Time to embrace Silk Road vision
Updated: 2015-04-10 08:11
By Wang Shengwei(HK Edition)
Wang Shengwei says Hong Kong is at the strategic center of the 21st Century Maritime Silk Road and has great opportunities which it needs to maximize to the fullest
Forty-six countries including 11 from Europe had decided to join the China-led Asian Infrastructure Investment Bank (AIIB) by the deadline of March 31. With starting capital of $100 billion (China's initial share is 50 percent and Asian countries all together will have a share of 75 percent), the AIIB has a commendable aim: to boost regional growth. This signals that the center of the world economy has moved from the Atlantic Ocean, and later to the Pacific Ocean, to the Eurasian Indian Ocean.
In 2013 the whole region had a total population of 2.6 billion (36 percent of world population), a total GDP of $7.4 trillion (10 percent of world economy), and $793.8 billion in trade with China (19 percent of China's total foreign trade).
Together with the Silk Road Fund ($40 billion), the New Development Bank ($10 billion, co-founded with Brazil, Russia, India, and South Africa), and the BRICS Bank currency contingency fund ($41 billion), China now has the capital to jump start the New Silk Road projects with the aim of creating a "community of interests, responsibility, and man and nature" in the region through trade, investment, infrastructure and exchanging ideas.
What does this mean for Hong Kong?
Hong Kong sits at the strategic center of the 21st Century Maritime Silk Road, which runs through the Strait of Malacca to India, the Middle East, and East Africa. It has enjoyed over 150 years of trade, investment, and exchanges with the mainland and the region.
Hong Kong has strengths and advantages in doing business over other mainland cities: a sound legal system; a fully convertible capital account; a free press and free flow of information; a corruption-free government; low taxes and a simple tax system; managerial talent with international experience; ease of access and proximity to major markets; excellent communications, transport and other infrastructure; leading universities; a dense network of service firms; and a pluralistic society blended with characteristics of both Chinese and Western cultures.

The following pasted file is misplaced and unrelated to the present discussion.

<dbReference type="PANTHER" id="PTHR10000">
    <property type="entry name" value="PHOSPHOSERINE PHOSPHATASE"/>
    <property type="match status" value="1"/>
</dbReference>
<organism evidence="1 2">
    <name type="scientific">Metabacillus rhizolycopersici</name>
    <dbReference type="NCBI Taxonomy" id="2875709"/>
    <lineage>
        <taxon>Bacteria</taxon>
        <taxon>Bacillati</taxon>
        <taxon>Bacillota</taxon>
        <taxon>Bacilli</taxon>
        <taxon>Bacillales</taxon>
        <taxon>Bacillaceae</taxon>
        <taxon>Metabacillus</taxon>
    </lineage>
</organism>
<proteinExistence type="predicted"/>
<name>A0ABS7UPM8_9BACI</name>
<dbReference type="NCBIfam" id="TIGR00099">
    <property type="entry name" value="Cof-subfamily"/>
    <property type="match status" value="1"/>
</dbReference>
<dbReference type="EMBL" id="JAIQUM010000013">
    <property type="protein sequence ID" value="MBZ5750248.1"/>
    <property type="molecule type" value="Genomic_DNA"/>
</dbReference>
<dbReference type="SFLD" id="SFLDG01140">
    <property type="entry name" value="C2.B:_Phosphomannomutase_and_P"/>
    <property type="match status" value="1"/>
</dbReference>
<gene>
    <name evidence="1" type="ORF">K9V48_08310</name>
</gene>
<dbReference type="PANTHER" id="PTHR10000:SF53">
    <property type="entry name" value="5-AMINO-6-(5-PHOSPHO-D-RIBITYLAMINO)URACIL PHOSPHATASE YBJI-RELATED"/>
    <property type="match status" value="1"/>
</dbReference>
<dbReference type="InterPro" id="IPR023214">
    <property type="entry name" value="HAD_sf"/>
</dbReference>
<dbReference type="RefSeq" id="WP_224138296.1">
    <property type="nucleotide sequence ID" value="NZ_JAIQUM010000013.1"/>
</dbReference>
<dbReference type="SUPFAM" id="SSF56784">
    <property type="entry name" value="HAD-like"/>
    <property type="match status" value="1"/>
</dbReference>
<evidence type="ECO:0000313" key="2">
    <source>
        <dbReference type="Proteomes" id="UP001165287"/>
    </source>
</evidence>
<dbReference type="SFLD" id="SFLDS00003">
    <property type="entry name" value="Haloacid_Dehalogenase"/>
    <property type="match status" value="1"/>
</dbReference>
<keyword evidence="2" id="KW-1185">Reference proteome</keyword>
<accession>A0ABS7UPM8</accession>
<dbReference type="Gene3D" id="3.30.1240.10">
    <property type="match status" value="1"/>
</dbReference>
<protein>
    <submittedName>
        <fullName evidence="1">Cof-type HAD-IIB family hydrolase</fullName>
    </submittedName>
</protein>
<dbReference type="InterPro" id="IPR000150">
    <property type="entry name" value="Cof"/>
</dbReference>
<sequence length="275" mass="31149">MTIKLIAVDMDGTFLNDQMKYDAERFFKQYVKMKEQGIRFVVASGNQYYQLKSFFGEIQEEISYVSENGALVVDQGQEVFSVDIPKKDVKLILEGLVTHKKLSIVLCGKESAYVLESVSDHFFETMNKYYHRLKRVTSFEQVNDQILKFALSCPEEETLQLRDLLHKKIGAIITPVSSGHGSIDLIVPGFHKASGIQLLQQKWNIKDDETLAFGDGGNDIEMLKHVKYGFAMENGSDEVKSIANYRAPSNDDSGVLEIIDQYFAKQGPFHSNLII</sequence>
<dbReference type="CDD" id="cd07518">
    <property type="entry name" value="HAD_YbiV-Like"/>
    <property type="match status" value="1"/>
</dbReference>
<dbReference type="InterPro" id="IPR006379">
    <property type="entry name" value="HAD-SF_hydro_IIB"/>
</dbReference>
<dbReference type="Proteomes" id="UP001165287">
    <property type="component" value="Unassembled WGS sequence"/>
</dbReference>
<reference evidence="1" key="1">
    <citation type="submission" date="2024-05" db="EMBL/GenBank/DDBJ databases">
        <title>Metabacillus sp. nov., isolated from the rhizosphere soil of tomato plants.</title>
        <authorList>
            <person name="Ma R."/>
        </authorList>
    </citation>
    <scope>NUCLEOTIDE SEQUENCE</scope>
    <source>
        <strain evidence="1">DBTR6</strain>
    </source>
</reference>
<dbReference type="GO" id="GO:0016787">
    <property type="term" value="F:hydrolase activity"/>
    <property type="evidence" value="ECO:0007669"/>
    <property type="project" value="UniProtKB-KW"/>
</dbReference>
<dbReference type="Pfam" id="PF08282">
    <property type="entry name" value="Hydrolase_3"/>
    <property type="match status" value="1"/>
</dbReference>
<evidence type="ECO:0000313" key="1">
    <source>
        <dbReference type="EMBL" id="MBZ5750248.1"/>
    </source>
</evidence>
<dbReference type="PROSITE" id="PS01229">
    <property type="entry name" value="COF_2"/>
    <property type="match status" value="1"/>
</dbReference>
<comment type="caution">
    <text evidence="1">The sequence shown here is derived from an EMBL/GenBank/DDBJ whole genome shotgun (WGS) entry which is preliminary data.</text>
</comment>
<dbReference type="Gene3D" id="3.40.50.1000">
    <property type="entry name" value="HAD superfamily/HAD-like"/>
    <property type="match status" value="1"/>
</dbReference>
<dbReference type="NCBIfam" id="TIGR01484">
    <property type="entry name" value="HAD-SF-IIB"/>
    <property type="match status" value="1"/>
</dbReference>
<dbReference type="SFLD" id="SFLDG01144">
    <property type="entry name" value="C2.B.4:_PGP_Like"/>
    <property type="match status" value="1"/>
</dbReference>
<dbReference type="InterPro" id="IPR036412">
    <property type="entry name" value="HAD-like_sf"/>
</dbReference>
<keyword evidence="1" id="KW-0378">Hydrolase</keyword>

In the Boao Forum for Asia 2014 ranking, Hong Kong ranked No 2 in competitiveness among 37 Asia-Pacific economies. It was the world's fourth busiest container port in 2014 after Shanghai, Singapore, and Shenzhen. It is the main economic engine of southern China, together with the Pearl River Delta, and the key conduit for international trade with the mainland. The Shanghai-HK Stock Connect was linked up in 2014; the Shenzhen-HK Stock Connect will be linked up this year. Both should facilitate liberalization of the mainland financial sector before it opens up its capital markets to facilitate internationalization of the renminbi. Hong Kong will complete the Guangzhou-Shenzhen-HK Express Rail Link in 2017 and a third airport runway in 2023. It will likely erect a new Container Terminal 10, though its construction before 2030 has not yet been recommended.
How can Hong Kong's strengths and advantages translate dreams into tangible results and benefits?
First, Hong Kong think tanks, scholars, politicians, and business leaders should form a "Silk Road Commission" to evaluate the New Silk Road region's business needs as well as infrastructure development (ports, railways, highways, airports, bridges, dams, power plants, energy resources, communication equipment, etc.). This evaluation should include ways to distribute the limited capital resources of different countries, control risks, resolve disputes in the South China Sea with Vietnam and the Philippines, engage the Bangladesh-China-India-Myanmar Forum for Regional Cooperation, and attract India to join the Maritime Silk Road. After all, India needs infrastructure investment. The mainland's steel and energy sectors want to encourage foreign investment.
Second, Hong Kong has invested extensively in the ASEAN. The SAR can provide these nations with trans-boundary financing, financial expertise (including creating new financial products), accounting, arbitration, law and other related professional services (including renminbi-related businesses). Hong Kong can serve as the best bridge for ASEAN to tap into the mainland market and for mainland State-owned and private enterprises to expand to ASEAN.
Third, the Guangdong Free Trade Zone was officially launched on March 18. Hong Kong should facilitate greater cross-border collaboration with Guangdong. This includes making the transportation infrastructure network within the region efficient and promoting the convenience of land customs clearance between the mainland and the ASEAN. Hong Kong manufacturers will profit greatly from the HK-ASEAN Free Trade Agreement, expected to be finalized by 2016.
Fourth, Hong Kong ranks only 11th in human capital and innovation capability. It needs to improve higher education to establish a truly innovation-driven economy. It needs to work more closely with the Pearl River Delta for tech-industrial-cluster growth. Hong Kong is not short of money, but it needs more willingness to invest in innovation-driven industries.
Finally, Hong Kong cannot afford to have more political disturbances like "Occupy Central". The negative impact on social stability and cohesiveness is unprecedented.
(HK Edition 04/10/2015 page12)